Is the Car You Are Considering Driver Friendly?
We discus the good and the bad qualities of the driver interface.
By Charles Ofria
Today's cars have features that would boggle the mind of folks just a few years ago. The problem is that with all these features, it is becoming more difficult to learn how to operate all these devices.
Engineers face a daunting challenge designing controls to operate all these gadgets that will not distract drivers from their primary task of safely driving the vehicle with minimal distraction. Some designers have accomplished this task very well while others get a failing grade.
This problem is complicated further if the vehicle will be operated by a number of people, many of whom will not be familiar with the controls.
When faced with designing the cockpit controls of a new vehicle, designers have a few standards that must be adhered to, mostly relating to the main controls to drive the car. For instance, the gas pedal, brake pedal, clutch pedal (if applicable), steering wheel and directional switch must be located, and operated the way you expect them to. The High-Low beam control must be on the directional lever.
On automatic transmission vehicles, the shift pattern must be P, R, N, D for Park, Reverse, neutral and Drive. Additional selections, like manual gear control, must come after Drive. This holds whether the shifter is mounted on the steering column or the console or floor.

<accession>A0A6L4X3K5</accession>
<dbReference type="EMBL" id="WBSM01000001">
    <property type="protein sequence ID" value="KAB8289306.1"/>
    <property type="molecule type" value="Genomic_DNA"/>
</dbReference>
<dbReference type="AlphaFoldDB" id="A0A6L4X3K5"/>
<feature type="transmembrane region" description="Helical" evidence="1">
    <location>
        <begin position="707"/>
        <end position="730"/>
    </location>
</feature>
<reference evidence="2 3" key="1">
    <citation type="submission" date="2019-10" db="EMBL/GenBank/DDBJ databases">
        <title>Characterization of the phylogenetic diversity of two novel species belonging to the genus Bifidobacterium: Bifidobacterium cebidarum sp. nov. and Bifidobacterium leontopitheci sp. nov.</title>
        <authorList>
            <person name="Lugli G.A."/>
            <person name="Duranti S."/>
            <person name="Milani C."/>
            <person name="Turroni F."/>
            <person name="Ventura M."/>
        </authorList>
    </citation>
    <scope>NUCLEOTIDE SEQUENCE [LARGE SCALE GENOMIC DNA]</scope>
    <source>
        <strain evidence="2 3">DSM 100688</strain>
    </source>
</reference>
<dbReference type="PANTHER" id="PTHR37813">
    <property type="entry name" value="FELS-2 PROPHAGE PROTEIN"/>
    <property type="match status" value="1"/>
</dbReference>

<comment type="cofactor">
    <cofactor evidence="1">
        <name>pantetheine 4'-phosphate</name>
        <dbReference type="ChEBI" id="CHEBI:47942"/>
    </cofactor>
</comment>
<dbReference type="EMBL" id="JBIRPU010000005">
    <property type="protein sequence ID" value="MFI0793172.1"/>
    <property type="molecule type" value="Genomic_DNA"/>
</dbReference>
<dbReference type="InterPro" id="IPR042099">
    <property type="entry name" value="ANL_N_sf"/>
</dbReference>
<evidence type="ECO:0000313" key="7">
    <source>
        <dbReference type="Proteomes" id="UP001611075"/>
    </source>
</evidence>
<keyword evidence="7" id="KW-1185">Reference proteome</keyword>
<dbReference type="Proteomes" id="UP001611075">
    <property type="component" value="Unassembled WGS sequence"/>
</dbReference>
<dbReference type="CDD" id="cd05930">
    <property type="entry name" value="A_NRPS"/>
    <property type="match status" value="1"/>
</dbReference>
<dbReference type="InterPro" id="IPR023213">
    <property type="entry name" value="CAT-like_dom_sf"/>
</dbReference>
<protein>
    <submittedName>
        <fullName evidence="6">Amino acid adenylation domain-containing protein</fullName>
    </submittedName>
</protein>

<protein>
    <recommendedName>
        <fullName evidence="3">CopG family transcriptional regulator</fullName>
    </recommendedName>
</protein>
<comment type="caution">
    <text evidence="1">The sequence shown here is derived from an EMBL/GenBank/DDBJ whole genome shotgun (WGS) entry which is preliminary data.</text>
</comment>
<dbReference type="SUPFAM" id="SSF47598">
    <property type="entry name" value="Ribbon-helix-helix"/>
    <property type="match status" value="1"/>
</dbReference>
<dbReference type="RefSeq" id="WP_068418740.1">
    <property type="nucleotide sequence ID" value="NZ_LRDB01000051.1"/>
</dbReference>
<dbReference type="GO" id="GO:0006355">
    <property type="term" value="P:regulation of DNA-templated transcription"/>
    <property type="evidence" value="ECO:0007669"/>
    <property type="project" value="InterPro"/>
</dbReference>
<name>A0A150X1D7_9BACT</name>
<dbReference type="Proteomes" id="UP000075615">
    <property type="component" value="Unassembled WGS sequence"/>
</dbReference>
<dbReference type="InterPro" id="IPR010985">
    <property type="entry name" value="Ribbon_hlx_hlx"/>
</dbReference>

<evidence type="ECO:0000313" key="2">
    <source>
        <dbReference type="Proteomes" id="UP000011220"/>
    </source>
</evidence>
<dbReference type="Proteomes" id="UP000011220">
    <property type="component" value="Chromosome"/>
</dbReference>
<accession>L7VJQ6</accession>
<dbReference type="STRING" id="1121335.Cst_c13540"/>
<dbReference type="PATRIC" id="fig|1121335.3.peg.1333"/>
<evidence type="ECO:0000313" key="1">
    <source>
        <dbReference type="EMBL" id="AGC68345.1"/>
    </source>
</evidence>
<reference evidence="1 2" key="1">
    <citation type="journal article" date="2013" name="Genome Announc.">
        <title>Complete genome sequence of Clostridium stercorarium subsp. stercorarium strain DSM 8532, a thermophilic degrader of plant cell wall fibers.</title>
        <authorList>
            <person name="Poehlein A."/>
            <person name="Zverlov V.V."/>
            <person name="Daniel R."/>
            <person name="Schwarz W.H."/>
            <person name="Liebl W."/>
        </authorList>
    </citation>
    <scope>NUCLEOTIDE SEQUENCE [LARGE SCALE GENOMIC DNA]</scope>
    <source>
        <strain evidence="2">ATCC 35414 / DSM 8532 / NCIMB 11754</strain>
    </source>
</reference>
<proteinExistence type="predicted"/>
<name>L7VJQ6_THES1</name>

There is a new transmission control system that has recently been approved that utilizes a small stalk about the size of the directional lever. The stalk might be mounted on the right side of the steering column opposite the directional switch, or mounted on the dash to the right of the wheel. To shift with this system, you would nudge the lever up or down against spring pressure. The lever always returns to the center position. To shift to drive, push the lever down, for reverse, push it up. To engage Park, push the button on the tip of the lever.
Parking Brake: All cars have a parking brake even though it is rarely used on cars with an automatic transmission where the driver has to simply place the transmission selector in Park to keep the vehicle from rolling.
Starting the car has been standardized for many years. You insert the key in the ignition switch and twist it clockwise past spring pressure until you hear the starter motor spin the engine to life. Once the engine is running, you would release the key, allowing it to spring to the run position.
This process is rapidly being replaced by a number of alternative systems.
Let's move away from the driving controls to the controls that you use often. No, I am not talking about the audio controls, I am talking about the controls to operate the lights and wipers.
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